The issues aren’t quite the same as those one faces when considering the deepest aspects of personal faith and religious doctrine, but a “Roth conversion” can pose some difficult issues for investors nonetheless. And we’re going to hear much more about this going forward because of a scheduled change in the law: Unless something unexpected happens in D.C., come 2010 there will no longer be income limits on Roth IRA conversions.

There will be a lot written on the issue of whether one should convert or not, as well as endless articles describing all kinds of “strategies” to potentially leverage the change (some legitimate and others more questionable). For me, three things are important in considering this kind of “conversion”:

1. First and foremost is how strongly you feel about your future income tax rates. If you feel strongly that there is a significant chance your income tax rates will be higher in the future, then having some money in a Roth allows you to “hedge” that risk by paying taxes at today’s rates. Of course, you should note that while the Roth rules currently stipulate that no income taxes are owed on qualified Roth withdrawals, tax laws can change. So while the Roth clearly offers some protection from taxes, it’s not an ironclad guarantee.

2. Second is that you have to recognize that $1 of after-tax wealth is more than $1 of before-tax wealth. What this means is that by converting a $10,000 pre-tax IRA to a $10,000 post-tax Roth IRA, you have effectively put more resources into your IRA account. An example: If your income tax rate is 25%, your $10,000 pre-tax IRA is worth $7,500 of goods and services. Your $10,000 post-tax Roth is worth $10,000 of goods and services. In other words, even if the dollar amounts in traditional and Roth accounts are the same, the Roth gives you an ongoing tax break on “more” wealth. This is why, to properly compare the tax advantages of the two dollar-for-dollar, most quantitative analyses of Roth versus traditional—including Vanguard’s—include a taxable “balancing account” along with the traditional IRA. What you see is that if tax rates don’t change over time, the two IRAs actually offer identical tax benefits per dollar of after-tax IRA wealth. It’s just that you can generally get more after-tax wealth into a Roth. In practice, most people in the real world aren’t going to set up an additional savings account alongside their traditional IRA. So a Roth conversion is a great chance to save more, assuming you can pay the taxes you’ll owe on the conversion from a source other than the converted IRA.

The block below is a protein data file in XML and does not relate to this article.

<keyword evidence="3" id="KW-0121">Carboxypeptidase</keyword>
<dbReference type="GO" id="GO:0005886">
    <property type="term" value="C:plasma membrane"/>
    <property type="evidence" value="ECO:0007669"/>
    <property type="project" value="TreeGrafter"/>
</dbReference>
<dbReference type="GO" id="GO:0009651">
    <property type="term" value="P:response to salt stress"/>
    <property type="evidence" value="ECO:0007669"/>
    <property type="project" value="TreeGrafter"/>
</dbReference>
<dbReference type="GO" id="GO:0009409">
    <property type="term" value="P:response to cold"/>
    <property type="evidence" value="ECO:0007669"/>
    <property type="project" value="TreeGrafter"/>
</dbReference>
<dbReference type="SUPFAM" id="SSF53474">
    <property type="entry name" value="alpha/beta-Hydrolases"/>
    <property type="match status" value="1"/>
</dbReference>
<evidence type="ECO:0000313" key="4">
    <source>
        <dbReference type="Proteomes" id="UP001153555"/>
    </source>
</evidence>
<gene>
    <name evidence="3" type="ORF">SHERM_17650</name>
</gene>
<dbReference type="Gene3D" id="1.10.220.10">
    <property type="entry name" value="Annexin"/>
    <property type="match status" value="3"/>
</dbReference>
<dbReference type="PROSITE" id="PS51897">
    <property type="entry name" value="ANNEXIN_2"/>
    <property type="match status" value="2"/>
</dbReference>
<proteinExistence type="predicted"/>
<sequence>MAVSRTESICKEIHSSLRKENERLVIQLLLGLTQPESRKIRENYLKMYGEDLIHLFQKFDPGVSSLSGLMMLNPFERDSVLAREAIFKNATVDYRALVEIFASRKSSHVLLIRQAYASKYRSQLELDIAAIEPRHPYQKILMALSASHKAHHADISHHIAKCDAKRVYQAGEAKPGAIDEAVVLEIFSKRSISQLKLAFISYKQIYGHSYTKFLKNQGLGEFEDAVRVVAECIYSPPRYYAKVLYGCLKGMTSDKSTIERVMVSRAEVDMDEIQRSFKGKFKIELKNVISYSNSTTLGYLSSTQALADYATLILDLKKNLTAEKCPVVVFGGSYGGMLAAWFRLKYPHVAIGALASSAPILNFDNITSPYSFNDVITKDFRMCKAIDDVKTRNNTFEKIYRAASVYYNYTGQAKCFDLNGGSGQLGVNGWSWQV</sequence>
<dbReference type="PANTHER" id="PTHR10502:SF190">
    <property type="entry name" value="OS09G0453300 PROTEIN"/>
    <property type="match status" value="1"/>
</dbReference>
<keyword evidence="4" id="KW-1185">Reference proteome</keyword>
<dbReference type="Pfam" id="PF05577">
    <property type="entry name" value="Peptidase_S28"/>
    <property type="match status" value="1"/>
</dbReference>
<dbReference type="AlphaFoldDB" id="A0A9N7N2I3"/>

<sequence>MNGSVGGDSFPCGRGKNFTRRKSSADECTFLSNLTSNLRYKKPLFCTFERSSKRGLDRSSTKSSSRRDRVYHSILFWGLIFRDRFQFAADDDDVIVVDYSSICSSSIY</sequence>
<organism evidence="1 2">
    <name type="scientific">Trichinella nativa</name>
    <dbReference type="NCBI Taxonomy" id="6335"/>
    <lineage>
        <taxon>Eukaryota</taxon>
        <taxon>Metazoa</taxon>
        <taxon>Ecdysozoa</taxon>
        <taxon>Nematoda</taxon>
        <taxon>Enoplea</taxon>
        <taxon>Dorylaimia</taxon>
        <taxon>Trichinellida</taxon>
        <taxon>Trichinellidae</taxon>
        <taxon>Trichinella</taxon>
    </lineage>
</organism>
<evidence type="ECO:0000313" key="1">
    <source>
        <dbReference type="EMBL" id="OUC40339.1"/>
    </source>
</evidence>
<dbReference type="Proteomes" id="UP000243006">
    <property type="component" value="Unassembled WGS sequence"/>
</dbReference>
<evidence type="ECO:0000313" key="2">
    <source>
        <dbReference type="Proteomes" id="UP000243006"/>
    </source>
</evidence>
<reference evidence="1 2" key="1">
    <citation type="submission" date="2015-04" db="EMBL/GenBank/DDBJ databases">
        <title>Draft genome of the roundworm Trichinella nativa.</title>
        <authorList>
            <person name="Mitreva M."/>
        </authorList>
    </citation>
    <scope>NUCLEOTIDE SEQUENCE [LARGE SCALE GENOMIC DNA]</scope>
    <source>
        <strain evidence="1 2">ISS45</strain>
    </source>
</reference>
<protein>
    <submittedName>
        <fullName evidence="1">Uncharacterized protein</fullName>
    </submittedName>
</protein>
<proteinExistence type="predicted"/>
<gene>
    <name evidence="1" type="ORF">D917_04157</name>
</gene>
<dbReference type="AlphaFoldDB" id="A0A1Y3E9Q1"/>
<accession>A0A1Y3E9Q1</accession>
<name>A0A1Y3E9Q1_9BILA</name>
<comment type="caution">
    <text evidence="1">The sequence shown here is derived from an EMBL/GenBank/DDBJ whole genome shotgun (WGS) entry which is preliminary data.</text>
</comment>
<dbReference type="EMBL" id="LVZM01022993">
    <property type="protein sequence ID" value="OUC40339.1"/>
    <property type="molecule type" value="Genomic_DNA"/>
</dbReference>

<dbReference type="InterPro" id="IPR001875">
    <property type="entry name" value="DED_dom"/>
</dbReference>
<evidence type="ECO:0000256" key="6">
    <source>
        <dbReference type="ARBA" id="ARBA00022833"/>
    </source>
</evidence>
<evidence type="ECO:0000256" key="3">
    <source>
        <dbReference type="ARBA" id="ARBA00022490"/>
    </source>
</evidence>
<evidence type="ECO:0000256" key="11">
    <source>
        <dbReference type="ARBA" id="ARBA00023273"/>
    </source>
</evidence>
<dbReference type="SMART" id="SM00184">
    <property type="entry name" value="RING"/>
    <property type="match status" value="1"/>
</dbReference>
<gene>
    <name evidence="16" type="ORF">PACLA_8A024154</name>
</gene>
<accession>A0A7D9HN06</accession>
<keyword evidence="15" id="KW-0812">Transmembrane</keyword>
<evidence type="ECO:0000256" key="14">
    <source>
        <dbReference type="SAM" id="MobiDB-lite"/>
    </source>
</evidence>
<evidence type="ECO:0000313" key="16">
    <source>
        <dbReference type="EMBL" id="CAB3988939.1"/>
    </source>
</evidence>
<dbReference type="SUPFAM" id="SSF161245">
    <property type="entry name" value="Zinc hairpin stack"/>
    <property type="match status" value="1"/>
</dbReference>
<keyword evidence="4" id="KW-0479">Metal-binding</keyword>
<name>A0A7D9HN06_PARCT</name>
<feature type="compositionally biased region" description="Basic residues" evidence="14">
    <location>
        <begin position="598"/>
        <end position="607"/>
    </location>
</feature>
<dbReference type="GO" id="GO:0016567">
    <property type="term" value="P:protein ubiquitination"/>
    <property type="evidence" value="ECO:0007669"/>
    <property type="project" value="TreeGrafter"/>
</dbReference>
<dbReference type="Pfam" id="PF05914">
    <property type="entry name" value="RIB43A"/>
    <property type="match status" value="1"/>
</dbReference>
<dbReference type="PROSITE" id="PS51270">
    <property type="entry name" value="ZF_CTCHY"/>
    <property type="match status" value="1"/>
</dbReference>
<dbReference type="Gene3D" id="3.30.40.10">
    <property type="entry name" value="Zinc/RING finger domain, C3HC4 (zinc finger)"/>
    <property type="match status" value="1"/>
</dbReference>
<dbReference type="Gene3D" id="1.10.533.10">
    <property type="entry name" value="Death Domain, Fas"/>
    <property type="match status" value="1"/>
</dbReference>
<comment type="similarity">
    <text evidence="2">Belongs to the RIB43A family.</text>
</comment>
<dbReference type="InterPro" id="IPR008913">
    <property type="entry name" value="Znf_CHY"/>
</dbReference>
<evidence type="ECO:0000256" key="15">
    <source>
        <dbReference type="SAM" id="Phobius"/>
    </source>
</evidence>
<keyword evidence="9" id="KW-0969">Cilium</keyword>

3. A last consideration is how focused you are on spending the money in retirement. A big advantage of a Roth IRA is that you don’t have to take minimum distributions in your lifetime. That means you can keep the money in the “tax-free” wrapper a very long time. This is less of an advantage if you see yourself spending regularly from your IRA in retirement.

Obviously, everyone should consult a tax advisor about his or her own situation. But a Roth conversion in 2010 could offer some significant benefits to a lot of investors. And in all the noise and “strategizing” you’re going to hear in upcoming months, it may be important to stay focused on the basic issues.